Hausmann, R. & Schetter, U., 2020. Horrible Trade-offs in a Pandemic: Lockdowns, Transfers, Fiscal Space, and Compliance.Abstract

In this paper, we develop a heterogeneous agent general equilibrium framework to analyze optimal joint policies of a lockdown and transfer payments in times of a pandemic. In our model, the effectiveness of a lockdown in mitigating the pandemic depends on endogenous compliance. A more stringent lockdown deepens the recession which implies that poorer parts of society find it harder to subsist. This reduces their compliance with the lockdown, and may cause deprivation of the very poor, giving rise to an excruciating trade-off between saving lives from the pandemic and from deprivation. Lump-sum transfers help mitigate this trade-off. We identify and discuss key trade-offs involved and provide comparative statics for optimal policy. We show that, ceteris paribus, the optimal lockdown is stricter for more severe pandemics and in richer countries. We then consider a government borrowing constraint and show that limited fiscal space lowers the optimal lockdown and welfare, and increases the aggregate death burden during the pandemic. We finally discuss distributional consequences and the political economy of fighting a pandemic.

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Cortes, P., Kasoolu, S. & Pan, C., 2020. Labor Market Nationalization Policies and Firm Outcomes: Evidence from Saudi Arabia.Abstract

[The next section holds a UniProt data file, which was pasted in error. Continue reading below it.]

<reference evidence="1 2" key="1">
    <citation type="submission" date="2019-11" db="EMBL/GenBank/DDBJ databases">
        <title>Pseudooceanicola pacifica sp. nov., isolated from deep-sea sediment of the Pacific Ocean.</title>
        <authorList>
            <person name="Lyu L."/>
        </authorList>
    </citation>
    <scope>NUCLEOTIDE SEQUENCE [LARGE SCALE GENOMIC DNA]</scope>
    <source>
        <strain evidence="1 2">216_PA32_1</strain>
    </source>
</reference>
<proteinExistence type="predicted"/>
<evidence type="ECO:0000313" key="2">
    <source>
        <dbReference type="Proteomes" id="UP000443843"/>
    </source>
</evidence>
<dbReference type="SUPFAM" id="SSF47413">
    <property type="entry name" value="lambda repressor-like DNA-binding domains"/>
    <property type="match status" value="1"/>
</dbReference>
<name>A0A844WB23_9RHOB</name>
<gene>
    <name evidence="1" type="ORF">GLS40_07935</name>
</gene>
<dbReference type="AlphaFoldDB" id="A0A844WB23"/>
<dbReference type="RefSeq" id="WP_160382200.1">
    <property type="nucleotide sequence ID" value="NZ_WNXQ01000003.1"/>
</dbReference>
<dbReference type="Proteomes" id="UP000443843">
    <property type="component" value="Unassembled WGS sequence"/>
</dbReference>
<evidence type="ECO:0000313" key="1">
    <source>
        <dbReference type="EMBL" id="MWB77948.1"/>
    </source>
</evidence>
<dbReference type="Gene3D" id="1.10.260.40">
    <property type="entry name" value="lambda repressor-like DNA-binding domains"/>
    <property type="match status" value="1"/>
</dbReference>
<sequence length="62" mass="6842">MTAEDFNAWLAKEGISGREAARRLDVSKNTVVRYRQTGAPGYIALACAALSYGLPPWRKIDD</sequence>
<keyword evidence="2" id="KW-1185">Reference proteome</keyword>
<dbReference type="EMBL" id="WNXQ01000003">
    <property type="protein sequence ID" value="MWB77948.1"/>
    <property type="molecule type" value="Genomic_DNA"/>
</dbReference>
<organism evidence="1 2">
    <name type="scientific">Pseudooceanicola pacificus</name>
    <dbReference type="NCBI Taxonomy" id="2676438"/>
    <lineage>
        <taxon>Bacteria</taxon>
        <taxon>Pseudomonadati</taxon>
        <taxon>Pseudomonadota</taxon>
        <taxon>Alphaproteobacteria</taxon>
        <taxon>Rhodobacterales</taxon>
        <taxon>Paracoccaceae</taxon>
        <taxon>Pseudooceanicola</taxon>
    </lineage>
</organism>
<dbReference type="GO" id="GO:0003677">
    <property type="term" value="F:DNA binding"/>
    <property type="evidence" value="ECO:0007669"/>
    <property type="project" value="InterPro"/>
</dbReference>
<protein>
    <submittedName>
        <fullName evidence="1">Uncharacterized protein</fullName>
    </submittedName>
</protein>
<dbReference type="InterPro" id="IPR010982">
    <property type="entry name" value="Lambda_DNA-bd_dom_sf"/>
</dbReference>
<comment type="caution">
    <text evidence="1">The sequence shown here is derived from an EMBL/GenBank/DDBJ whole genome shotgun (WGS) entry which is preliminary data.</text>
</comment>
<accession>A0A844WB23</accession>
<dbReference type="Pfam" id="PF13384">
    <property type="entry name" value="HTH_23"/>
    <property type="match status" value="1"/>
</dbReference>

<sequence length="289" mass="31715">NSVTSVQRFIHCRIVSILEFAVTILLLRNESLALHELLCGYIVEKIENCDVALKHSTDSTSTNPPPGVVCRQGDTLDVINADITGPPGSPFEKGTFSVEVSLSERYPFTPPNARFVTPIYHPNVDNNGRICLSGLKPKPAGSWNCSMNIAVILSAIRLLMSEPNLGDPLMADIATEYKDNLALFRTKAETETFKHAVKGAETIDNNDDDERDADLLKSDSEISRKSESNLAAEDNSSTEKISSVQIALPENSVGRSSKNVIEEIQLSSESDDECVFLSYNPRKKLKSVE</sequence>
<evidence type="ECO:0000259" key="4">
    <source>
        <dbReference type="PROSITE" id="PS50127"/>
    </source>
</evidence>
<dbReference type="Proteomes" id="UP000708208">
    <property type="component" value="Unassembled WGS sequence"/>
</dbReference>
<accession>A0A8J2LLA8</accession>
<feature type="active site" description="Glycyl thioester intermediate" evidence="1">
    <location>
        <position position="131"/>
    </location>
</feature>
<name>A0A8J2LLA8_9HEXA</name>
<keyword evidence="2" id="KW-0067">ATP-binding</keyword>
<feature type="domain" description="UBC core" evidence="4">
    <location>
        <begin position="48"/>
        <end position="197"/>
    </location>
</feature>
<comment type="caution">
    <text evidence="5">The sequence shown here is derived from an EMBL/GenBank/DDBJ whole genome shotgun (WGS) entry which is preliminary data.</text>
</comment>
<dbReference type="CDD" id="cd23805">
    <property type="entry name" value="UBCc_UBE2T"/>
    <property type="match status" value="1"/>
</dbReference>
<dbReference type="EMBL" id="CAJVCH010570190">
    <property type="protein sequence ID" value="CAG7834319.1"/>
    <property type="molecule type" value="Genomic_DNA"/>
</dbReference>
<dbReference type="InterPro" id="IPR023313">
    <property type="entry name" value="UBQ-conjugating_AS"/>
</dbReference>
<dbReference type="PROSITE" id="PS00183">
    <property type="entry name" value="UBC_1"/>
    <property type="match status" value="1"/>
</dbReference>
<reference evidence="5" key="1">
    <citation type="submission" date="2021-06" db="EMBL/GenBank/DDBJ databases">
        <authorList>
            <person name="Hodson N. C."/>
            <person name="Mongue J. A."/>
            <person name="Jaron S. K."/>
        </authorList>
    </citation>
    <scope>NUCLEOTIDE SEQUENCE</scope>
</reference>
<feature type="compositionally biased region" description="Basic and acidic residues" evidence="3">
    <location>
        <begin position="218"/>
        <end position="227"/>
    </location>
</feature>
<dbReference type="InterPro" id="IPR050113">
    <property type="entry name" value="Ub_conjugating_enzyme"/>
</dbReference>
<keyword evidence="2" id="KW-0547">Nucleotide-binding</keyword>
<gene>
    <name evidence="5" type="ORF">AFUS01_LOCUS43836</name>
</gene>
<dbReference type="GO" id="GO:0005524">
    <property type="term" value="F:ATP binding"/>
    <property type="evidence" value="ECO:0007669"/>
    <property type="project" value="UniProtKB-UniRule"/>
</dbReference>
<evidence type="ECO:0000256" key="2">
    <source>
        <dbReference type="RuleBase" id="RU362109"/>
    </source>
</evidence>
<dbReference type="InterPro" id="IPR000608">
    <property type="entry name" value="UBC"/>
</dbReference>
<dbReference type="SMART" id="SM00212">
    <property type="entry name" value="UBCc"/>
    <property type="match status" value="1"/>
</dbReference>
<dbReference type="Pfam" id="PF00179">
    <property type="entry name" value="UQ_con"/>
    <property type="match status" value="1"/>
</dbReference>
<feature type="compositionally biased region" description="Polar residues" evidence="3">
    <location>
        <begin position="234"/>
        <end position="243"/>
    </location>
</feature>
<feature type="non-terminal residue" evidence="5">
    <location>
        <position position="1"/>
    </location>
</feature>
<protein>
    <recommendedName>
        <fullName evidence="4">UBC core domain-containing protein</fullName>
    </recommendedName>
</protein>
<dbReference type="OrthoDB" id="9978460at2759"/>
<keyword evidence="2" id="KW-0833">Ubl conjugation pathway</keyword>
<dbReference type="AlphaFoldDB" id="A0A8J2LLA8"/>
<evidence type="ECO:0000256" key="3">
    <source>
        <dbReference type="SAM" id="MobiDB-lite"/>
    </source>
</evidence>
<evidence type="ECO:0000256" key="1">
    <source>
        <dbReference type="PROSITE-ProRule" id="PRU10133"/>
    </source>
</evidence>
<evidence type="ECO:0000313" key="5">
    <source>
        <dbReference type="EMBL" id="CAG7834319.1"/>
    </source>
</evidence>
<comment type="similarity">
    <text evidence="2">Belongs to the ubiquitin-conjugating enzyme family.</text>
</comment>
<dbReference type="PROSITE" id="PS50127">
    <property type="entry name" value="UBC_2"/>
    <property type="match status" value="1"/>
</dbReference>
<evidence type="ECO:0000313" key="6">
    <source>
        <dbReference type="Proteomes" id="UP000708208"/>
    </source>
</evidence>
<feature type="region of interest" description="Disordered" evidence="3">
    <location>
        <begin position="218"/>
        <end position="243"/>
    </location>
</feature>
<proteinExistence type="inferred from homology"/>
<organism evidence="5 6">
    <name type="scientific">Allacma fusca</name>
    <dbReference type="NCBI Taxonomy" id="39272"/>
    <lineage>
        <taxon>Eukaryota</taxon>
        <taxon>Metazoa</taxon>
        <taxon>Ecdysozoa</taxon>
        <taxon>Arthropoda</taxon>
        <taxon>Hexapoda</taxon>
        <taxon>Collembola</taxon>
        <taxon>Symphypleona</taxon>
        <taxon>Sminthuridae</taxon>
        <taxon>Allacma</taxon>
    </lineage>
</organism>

Saudi Arabia is home to the world’s third largest migrant population. Under mounting pressure to increase the private sector employment of Saudis during the last decade, a series of nationalization policies on the labor force have been imposed since late 2011. In this paper, we study how the first nationalization policy, Nitaqat, affected the overall labor market and non-oil firms in the private sector, especially exporting firms. Our rich and novel data allow us to assess the effect of the policy on a wide set of outcomes: employment decisions by composition and size, the output and productivity of exporting firms, labor costs, and exit from the market. Using a difference-in-difference analysis, we compare the 2011 to 2012 change in outcomes between firms above and firms below the threshold required for the minimum share of Saudi workers in a firm. Our results suggest that the policy succeeded in encouraging firms to increase the share of Saudis in private firms. It also increased the share of Saudi women in the workforce, suggesting that the policy had a positive effect on increasing female labor force participation. However, these gains came at a very high cost to firms: our findings suggest that the policy led to a reduced firm size, reduced productivity and output of exporting firms, increased wage bill, increased share of low-skilled Saudi workers, and higher firm exit rates.
Shen, J.H., et al., 2020. Profit Sharing, Industrial Upgrading, and Global Supply Chains: Theory and Evidence.Abstract

This paper constructed a simple model to illustrate the global supply chain profit sharing and industrial upgrading mechanism, from which it was found that the average profitability distribution in the different supply chain stages was determined by two main factors: (1) the average product of the labor in the firms at each production stage; and (2) the ratio of the output elasticity of capital to the output elasticity of labor in each stage. This paper also proposed a new industrial upgrading mechanism, the ‘inter-supply chain upgrading’, for supply chain firms. Rises in production complexity and increased factor intensity in each production stage were found to be the two essential conditions for the inter-supply chain upgrading. The empirical study results were found to be broadly consistent with the proposed theories.

Revised May 2020.
Fernandez-Arias, E., Hausmann, R. & Panizza, U., 2020. Smart Development Banks. Journal of Industry, Competition and Trade , 19 (69). Publisher's VersionAbstract